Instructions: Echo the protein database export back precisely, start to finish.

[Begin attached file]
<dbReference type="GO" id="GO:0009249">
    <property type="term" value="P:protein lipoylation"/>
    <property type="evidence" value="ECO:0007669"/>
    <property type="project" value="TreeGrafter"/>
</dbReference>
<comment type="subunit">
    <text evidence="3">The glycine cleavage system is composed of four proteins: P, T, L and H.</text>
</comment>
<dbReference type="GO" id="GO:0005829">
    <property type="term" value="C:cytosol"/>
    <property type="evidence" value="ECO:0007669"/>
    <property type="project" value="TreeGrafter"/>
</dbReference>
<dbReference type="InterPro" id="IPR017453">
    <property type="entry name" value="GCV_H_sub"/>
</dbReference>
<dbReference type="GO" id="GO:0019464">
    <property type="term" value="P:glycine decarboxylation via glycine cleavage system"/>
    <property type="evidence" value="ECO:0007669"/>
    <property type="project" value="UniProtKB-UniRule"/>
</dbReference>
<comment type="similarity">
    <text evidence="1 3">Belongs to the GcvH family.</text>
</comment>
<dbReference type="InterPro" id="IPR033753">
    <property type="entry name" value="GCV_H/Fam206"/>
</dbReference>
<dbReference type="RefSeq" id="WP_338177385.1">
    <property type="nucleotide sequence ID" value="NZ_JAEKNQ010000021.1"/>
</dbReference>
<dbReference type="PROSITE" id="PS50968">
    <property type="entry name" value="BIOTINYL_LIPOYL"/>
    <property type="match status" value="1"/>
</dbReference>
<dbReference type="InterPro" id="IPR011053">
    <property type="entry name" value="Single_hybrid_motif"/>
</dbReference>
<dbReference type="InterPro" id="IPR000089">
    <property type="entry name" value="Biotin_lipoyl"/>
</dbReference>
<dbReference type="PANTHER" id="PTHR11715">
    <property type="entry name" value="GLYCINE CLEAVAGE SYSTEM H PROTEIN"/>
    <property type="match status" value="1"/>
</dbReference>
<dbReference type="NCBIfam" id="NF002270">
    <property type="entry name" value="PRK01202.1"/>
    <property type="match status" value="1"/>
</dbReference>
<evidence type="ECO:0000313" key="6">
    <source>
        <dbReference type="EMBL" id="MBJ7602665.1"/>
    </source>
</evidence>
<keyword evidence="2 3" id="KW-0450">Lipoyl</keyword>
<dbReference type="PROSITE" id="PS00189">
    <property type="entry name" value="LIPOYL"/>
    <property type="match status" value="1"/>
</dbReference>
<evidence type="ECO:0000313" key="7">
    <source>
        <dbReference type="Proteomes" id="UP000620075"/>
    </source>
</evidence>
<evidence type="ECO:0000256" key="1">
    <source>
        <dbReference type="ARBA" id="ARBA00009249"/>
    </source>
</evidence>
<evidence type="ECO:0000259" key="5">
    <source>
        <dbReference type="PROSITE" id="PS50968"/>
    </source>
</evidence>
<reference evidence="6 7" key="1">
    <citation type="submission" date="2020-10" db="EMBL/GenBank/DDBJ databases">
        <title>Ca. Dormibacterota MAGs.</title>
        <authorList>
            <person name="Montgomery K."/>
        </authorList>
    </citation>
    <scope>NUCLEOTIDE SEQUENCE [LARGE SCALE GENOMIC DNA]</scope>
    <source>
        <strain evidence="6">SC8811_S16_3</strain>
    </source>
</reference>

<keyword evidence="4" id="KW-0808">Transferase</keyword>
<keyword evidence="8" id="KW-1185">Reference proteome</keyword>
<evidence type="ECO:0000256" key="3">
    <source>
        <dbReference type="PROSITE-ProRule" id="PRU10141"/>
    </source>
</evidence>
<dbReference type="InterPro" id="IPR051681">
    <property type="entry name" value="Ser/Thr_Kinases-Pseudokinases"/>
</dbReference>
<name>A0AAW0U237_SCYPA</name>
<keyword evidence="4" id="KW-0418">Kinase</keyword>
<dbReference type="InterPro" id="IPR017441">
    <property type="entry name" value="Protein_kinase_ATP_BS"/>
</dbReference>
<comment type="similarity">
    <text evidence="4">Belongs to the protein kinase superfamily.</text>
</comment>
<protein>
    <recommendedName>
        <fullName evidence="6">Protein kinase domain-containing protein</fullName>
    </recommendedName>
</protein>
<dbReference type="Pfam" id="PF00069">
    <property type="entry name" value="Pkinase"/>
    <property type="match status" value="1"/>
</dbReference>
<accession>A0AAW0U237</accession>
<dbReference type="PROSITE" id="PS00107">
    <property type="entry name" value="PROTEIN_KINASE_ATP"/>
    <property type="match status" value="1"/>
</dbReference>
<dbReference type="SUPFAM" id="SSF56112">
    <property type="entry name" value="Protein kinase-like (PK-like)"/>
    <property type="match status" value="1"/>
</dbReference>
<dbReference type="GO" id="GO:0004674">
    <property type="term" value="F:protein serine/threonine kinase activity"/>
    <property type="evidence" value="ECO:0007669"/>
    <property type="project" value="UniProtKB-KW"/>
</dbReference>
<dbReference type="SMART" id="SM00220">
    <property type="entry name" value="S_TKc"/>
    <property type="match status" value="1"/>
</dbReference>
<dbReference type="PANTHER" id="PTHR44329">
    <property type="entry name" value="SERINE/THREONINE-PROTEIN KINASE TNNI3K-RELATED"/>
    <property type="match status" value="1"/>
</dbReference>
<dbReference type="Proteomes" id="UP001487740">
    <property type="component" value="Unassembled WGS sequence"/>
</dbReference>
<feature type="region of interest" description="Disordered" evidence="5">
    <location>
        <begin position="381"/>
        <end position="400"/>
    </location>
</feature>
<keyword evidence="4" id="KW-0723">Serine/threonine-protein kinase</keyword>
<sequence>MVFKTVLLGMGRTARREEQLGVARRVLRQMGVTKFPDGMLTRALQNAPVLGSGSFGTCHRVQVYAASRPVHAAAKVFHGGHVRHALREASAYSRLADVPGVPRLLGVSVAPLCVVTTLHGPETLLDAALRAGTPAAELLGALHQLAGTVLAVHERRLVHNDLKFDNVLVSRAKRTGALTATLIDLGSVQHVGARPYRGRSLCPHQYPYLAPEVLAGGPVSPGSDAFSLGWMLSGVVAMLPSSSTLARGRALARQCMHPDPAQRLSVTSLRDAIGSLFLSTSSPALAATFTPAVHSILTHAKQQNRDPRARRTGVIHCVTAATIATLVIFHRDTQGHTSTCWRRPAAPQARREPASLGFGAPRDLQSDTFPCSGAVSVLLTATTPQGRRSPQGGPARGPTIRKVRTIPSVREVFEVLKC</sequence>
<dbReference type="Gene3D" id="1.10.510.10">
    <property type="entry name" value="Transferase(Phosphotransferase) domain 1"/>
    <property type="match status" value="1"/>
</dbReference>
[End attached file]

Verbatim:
<dbReference type="GO" id="GO:0009249">
    <property type="term" value="P:protein lipoylation"/>
    <property type="evidence" value="ECO:0007669"/>
    <property type="project" value="TreeGrafter"/>
</dbReference>
<comment type="subunit">
    <text evidence="3">The glycine cleavage system is composed of four proteins: P, T, L and H.</text>
</comment>
<dbReference type="GO" id="GO:0005829">
    <property type="term" value="C:cytosol"/>
    <property type="evidence" value="ECO:0007669"/>
    <property type="project" value="TreeGrafter"/>
</dbReference>
<dbReference type="InterPro" id="IPR017453">
    <property type="entry name" value="GCV_H_sub"/>
</dbReference>
<dbReference type="GO" id="GO:0019464">
    <property type="term" value="P:glycine decarboxylation via glycine cleavage system"/>
    <property type="evidence" value="ECO:0007669"/>
    <property type="project" value="UniProtKB-UniRule"/>
</dbReference>
<comment type="similarity">
    <text evidence="1 3">Belongs to the GcvH family.</text>
</comment>
<dbReference type="InterPro" id="IPR033753">
    <property type="entry name" value="GCV_H/Fam206"/>
</dbReference>
<dbReference type="RefSeq" id="WP_338177385.1">
    <property type="nucleotide sequence ID" value="NZ_JAEKNQ010000021.1"/>
</dbReference>
<dbReference type="PROSITE" id="PS50968">
    <property type="entry name" value="BIOTINYL_LIPOYL"/>
    <property type="match status" value="1"/>
</dbReference>
<dbReference type="InterPro" id="IPR011053">
    <property type="entry name" value="Single_hybrid_motif"/>
</dbReference>
<dbReference type="InterPro" id="IPR000089">
    <property type="entry name" value="Biotin_lipoyl"/>
</dbReference>
<dbReference type="PANTHER" id="PTHR11715">
    <property type="entry name" value="GLYCINE CLEAVAGE SYSTEM H PROTEIN"/>
    <property type="match status" value="1"/>
</dbReference>
<dbReference type="NCBIfam" id="NF002270">
    <property type="entry name" value="PRK01202.1"/>
    <property type="match status" value="1"/>
</dbReference>
<evidence type="ECO:0000313" key="6">
    <source>
        <dbReference type="EMBL" id="MBJ7602665.1"/>
    </source>
</evidence>
<keyword evidence="2 3" id="KW-0450">Lipoyl</keyword>
<dbReference type="PROSITE" id="PS00189">
    <property type="entry name" value="LIPOYL"/>
    <property type="match status" value="1"/>
</dbReference>
<evidence type="ECO:0000313" key="7">
    <source>
        <dbReference type="Proteomes" id="UP000620075"/>
    </source>
</evidence>
<evidence type="ECO:0000256" key="1">
    <source>
        <dbReference type="ARBA" id="ARBA00009249"/>
    </source>
</evidence>
<evidence type="ECO:0000259" key="5">
    <source>
        <dbReference type="PROSITE" id="PS50968"/>
    </source>
</evidence>
<reference evidence="6 7" key="1">
    <citation type="submission" date="2020-10" db="EMBL/GenBank/DDBJ databases">
        <title>Ca. Dormibacterota MAGs.</title>
        <authorList>
            <person name="Montgomery K."/>
        </authorList>
    </citation>
    <scope>NUCLEOTIDE SEQUENCE [LARGE SCALE GENOMIC DNA]</scope>
    <source>
        <strain evidence="6">SC8811_S16_3</strain>
    </source>
</reference>

<keyword evidence="4" id="KW-0808">Transferase</keyword>
<keyword evidence="8" id="KW-1185">Reference proteome</keyword>
<evidence type="ECO:0000256" key="3">
    <source>
        <dbReference type="PROSITE-ProRule" id="PRU10141"/>
    </source>
</evidence>
<dbReference type="InterPro" id="IPR051681">
    <property type="entry name" value="Ser/Thr_Kinases-Pseudokinases"/>
</dbReference>
<name>A0AAW0U237_SCYPA</name>
<keyword evidence="4" id="KW-0418">Kinase</keyword>
<dbReference type="InterPro" id="IPR017441">
    <property type="entry name" value="Protein_kinase_ATP_BS"/>
</dbReference>
<comment type="similarity">
    <text evidence="4">Belongs to the protein kinase superfamily.</text>
</comment>
<protein>
    <recommendedName>
        <fullName evidence="6">Protein kinase domain-containing protein</fullName>
    </recommendedName>
</protein>
<dbReference type="Pfam" id="PF00069">
    <property type="entry name" value="Pkinase"/>
    <property type="match status" value="1"/>
</dbReference>
<accession>A0AAW0U237</accession>
<dbReference type="PROSITE" id="PS00107">
    <property type="entry name" value="PROTEIN_KINASE_ATP"/>
    <property type="match status" value="1"/>
</dbReference>
<dbReference type="SUPFAM" id="SSF56112">
    <property type="entry name" value="Protein kinase-like (PK-like)"/>
    <property type="match status" value="1"/>
</dbReference>
<dbReference type="GO" id="GO:0004674">
    <property type="term" value="F:protein serine/threonine kinase activity"/>
    <property type="evidence" value="ECO:0007669"/>
    <property type="project" value="UniProtKB-KW"/>
</dbReference>
<dbReference type="SMART" id="SM00220">
    <property type="entry name" value="S_TKc"/>
    <property type="match status" value="1"/>
</dbReference>
<dbReference type="PANTHER" id="PTHR44329">
    <property type="entry name" value="SERINE/THREONINE-PROTEIN KINASE TNNI3K-RELATED"/>
    <property type="match status" value="1"/>
</dbReference>
<dbReference type="Proteomes" id="UP001487740">
    <property type="component" value="Unassembled WGS sequence"/>
</dbReference>
<feature type="region of interest" description="Disordered" evidence="5">
    <location>
        <begin position="381"/>
        <end position="400"/>
    </location>
</feature>
<keyword evidence="4" id="KW-0723">Serine/threonine-protein kinase</keyword>
<sequence>MVFKTVLLGMGRTARREEQLGVARRVLRQMGVTKFPDGMLTRALQNAPVLGSGSFGTCHRVQVYAASRPVHAAAKVFHGGHVRHALREASAYSRLADVPGVPRLLGVSVAPLCVVTTLHGPETLLDAALRAGTPAAELLGALHQLAGTVLAVHERRLVHNDLKFDNVLVSRAKRTGALTATLIDLGSVQHVGARPYRGRSLCPHQYPYLAPEVLAGGPVSPGSDAFSLGWMLSGVVAMLPSSSTLARGRALARQCMHPDPAQRLSVTSLRDAIGSLFLSTSSPALAATFTPAVHSILTHAKQQNRDPRARRTGVIHCVTAATIATLVIFHRDTQGHTSTCWRRPAAPQARREPASLGFGAPRDLQSDTFPCSGAVSVLLTATTPQGRRSPQGGPARGPTIRKVRTIPSVREVFEVLKC</sequence>
<dbReference type="Gene3D" id="1.10.510.10">
    <property type="entry name" value="Transferase(Phosphotransferase) domain 1"/>
    <property type="match status" value="1"/>
</dbReference>